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Old 06-25-2020, 09:19 AM   #3
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So, there's your reason why the GR isn't coming.

--kC
No, the GR-Yaris wasn't coming even if the rebadged Mazda 2 soldiered on.
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Old 06-25-2020, 09:33 AM   #4
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entry level subcompact cars are being replaced with entry level subcompact CUV's.
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Old 06-25-2020, 09:49 AM   #5
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Yaris was garbage from the beginning. Not sure why it sold for this long.. was it reliable? don't know, don't care.
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Old 06-25-2020, 10:23 AM   #6
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Yaris was garbage from the beginning. Not sure why it sold for this long.. was it reliable? don't know, don't care.
My wife had a J-VIN MY2007 5mt Yaris, that's back when it was a Toyota - cheap, reliable transportation. I think we paid 14k for it OTD, in its entire time with us it didn't get a repair, tires were replaced once, I did one brake job at 90k miles and it didn't even need it yet; basically oil changes and put fuel in it, fuel economy was 40mpg on average, even when I drove it.

No issues until our eleventh year of ownership, we got rid of it when the AC stopped working (it was the pump) and the rear wheel speed sensors went (integrated into the hubs), the repairs would have cost us more in parts than the vehicle was worth, but the drivetrain was solid (transverse 1.5l I4 5mt) clutch still grabbed low and had never slipped; exhaust heat shields never even rattled, considering it was a New England car that lived outside, that is unheard of; 150k miles when we got rid of it IIRC. I was willing to fix it for my wife, but I negotiated a great deal on a new 2017 Corolla 6mt hatch so we went that direction instead.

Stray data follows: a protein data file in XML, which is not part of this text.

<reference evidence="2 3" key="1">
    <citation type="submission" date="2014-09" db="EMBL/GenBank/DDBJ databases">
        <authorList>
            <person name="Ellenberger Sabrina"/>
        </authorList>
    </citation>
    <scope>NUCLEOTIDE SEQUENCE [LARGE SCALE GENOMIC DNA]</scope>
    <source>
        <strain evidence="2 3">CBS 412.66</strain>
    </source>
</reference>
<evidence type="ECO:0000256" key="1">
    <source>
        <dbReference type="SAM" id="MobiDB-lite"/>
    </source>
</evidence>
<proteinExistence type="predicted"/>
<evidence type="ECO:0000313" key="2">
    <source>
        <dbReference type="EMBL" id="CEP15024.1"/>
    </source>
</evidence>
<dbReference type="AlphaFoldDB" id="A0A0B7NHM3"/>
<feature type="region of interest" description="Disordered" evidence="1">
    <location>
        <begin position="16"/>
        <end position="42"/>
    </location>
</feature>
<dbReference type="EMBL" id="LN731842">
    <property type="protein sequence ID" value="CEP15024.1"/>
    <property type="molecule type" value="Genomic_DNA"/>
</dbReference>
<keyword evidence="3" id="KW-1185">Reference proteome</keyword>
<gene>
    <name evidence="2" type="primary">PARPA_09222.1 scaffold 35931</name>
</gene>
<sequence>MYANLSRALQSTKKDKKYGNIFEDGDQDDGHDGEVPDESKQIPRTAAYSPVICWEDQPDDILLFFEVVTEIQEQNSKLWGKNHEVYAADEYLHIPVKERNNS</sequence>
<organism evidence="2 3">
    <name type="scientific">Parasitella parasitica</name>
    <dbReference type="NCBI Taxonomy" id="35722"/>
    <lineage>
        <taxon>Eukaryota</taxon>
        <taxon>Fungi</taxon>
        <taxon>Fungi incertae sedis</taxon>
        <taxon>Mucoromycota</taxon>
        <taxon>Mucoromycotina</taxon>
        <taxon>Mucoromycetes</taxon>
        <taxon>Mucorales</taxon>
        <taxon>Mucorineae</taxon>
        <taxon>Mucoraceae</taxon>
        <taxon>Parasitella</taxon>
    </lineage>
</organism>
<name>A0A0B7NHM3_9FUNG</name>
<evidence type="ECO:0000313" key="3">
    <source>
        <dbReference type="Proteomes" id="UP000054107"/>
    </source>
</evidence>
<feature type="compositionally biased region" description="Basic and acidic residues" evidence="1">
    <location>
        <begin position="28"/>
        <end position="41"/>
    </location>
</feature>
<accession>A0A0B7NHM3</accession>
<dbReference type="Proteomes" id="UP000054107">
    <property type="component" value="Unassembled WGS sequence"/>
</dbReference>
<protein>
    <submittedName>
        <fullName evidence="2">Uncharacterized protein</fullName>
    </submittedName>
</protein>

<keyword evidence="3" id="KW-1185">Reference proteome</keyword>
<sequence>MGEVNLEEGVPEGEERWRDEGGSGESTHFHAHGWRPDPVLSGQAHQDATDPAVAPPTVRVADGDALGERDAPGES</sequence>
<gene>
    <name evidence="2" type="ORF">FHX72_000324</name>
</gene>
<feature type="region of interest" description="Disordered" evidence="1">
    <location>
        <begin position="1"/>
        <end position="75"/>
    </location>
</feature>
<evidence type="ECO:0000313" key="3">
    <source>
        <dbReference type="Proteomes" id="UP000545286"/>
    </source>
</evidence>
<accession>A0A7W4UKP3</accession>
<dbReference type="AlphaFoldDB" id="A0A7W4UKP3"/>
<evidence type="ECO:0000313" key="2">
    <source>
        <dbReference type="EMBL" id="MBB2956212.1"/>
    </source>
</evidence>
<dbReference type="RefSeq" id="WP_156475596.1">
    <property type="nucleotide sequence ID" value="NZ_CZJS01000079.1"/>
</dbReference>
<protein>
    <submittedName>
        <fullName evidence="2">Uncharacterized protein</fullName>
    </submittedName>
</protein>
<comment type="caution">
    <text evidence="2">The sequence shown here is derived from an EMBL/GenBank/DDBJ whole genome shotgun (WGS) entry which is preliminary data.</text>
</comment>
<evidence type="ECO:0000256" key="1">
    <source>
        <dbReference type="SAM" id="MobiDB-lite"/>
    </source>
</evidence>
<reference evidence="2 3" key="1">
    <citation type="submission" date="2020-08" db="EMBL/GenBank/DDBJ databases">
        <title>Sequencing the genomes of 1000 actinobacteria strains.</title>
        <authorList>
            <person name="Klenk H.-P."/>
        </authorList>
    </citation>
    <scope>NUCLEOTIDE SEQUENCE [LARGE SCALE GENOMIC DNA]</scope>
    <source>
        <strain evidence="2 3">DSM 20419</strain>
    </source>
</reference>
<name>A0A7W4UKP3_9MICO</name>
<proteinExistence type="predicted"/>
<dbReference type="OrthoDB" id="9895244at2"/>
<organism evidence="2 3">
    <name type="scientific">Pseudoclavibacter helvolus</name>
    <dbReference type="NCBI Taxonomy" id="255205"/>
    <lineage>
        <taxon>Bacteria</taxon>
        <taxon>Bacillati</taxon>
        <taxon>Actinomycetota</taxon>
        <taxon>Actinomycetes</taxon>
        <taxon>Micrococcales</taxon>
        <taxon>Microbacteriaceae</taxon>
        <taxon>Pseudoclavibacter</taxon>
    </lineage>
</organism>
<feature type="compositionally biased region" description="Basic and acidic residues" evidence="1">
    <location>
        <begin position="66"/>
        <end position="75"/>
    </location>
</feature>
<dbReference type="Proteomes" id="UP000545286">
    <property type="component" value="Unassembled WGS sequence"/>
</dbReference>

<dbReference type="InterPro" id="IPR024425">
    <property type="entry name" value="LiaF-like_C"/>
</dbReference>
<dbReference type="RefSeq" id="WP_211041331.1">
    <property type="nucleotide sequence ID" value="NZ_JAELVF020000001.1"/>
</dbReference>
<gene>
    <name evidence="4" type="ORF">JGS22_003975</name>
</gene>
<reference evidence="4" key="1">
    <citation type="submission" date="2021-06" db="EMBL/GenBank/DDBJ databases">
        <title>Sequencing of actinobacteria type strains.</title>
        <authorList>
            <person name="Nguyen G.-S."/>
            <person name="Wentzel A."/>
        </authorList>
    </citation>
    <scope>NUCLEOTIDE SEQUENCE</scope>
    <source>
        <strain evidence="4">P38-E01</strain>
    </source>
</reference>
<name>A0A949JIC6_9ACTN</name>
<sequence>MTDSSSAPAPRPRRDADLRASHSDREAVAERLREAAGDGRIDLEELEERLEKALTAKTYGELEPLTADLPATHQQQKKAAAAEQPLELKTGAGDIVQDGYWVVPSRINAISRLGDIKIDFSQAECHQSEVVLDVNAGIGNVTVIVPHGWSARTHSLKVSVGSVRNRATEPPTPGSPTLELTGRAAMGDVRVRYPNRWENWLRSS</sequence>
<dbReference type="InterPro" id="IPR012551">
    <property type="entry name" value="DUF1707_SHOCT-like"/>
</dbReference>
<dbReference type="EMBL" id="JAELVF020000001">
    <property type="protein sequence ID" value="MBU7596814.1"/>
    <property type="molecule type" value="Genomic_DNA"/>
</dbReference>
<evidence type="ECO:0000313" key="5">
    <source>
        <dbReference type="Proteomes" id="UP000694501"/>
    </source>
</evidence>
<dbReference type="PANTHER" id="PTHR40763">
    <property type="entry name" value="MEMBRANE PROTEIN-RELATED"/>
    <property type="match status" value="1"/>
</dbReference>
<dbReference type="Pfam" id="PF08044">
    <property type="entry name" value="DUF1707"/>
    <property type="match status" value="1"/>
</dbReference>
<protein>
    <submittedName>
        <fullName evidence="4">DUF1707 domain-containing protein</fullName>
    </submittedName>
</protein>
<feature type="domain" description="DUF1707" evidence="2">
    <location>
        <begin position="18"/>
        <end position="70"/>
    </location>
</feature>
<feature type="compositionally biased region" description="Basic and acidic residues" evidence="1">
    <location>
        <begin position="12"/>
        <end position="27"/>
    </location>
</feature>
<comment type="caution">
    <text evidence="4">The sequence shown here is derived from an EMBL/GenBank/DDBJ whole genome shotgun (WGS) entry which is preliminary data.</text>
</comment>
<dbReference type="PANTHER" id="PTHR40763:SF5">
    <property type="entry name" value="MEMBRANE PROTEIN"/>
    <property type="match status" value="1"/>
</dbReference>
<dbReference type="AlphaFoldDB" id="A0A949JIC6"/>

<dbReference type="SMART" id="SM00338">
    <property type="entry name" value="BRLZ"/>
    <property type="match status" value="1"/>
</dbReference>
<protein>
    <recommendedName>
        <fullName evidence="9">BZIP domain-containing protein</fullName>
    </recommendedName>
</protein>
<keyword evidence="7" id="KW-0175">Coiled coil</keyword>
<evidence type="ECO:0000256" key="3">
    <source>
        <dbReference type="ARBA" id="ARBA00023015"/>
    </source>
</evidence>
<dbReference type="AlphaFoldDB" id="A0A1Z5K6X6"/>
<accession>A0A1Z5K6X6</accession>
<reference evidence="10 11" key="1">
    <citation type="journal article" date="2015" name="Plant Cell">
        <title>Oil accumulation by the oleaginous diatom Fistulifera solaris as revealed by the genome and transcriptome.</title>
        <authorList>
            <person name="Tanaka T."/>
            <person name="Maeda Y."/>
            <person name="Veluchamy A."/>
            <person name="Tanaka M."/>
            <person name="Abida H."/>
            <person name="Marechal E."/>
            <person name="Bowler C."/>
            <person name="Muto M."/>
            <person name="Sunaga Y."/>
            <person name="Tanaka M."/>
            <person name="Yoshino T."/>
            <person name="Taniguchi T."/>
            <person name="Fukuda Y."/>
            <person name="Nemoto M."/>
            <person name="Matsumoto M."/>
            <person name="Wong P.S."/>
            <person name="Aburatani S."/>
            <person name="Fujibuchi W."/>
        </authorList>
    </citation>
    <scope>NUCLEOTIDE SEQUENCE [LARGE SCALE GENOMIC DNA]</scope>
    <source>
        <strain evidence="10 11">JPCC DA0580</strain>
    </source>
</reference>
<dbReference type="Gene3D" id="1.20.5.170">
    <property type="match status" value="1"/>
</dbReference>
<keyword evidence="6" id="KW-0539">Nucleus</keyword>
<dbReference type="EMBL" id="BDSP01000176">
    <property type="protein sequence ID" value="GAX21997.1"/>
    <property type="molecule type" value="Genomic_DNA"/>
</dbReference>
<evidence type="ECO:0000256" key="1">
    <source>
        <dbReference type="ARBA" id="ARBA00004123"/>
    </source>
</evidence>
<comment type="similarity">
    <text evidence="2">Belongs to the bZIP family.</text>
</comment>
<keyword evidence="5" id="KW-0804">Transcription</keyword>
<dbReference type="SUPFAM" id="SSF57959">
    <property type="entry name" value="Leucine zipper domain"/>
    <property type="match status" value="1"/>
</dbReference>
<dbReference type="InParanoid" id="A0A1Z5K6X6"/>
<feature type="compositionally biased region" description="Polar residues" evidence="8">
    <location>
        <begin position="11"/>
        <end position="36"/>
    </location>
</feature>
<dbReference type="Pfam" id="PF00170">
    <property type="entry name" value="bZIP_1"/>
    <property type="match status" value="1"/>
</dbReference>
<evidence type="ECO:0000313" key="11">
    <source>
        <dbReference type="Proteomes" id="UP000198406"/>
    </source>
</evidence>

There is a lot of garbage out there, but the Yaris wasn't garbage; it knew what it was from the get go and did it extremely well. the Yaris was a well designed, no-frills economy car with unmatched levels of reliability in today's automotive landscape. The marketing slogan was "it's a car!" and it couldn't have been more accurate.

Again I'm talking the Toyota built Yaris, can't speak to the Mazda built ones.

Not everyone want's AWD, piss-poor fuel economy, spun bearings, head gasket issues and to be required to tune a vehicle on day one because the manufacturer still can't supply a tune that doesn't cause detonation on 91 octane.

This is all coming from a guy that on principle hates FWD, torsion beams, drum brakes, open diffs, & gutless engines.

EDIT: That Yaris is one of the reasons I went with a Lexus, Toyota builds quality stuff, if they had made a RWD Yaris I would have probably considered one, and Toyota partsbined my way into making it a hot hatch.

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Old 06-25-2020, 10:55 AM   #7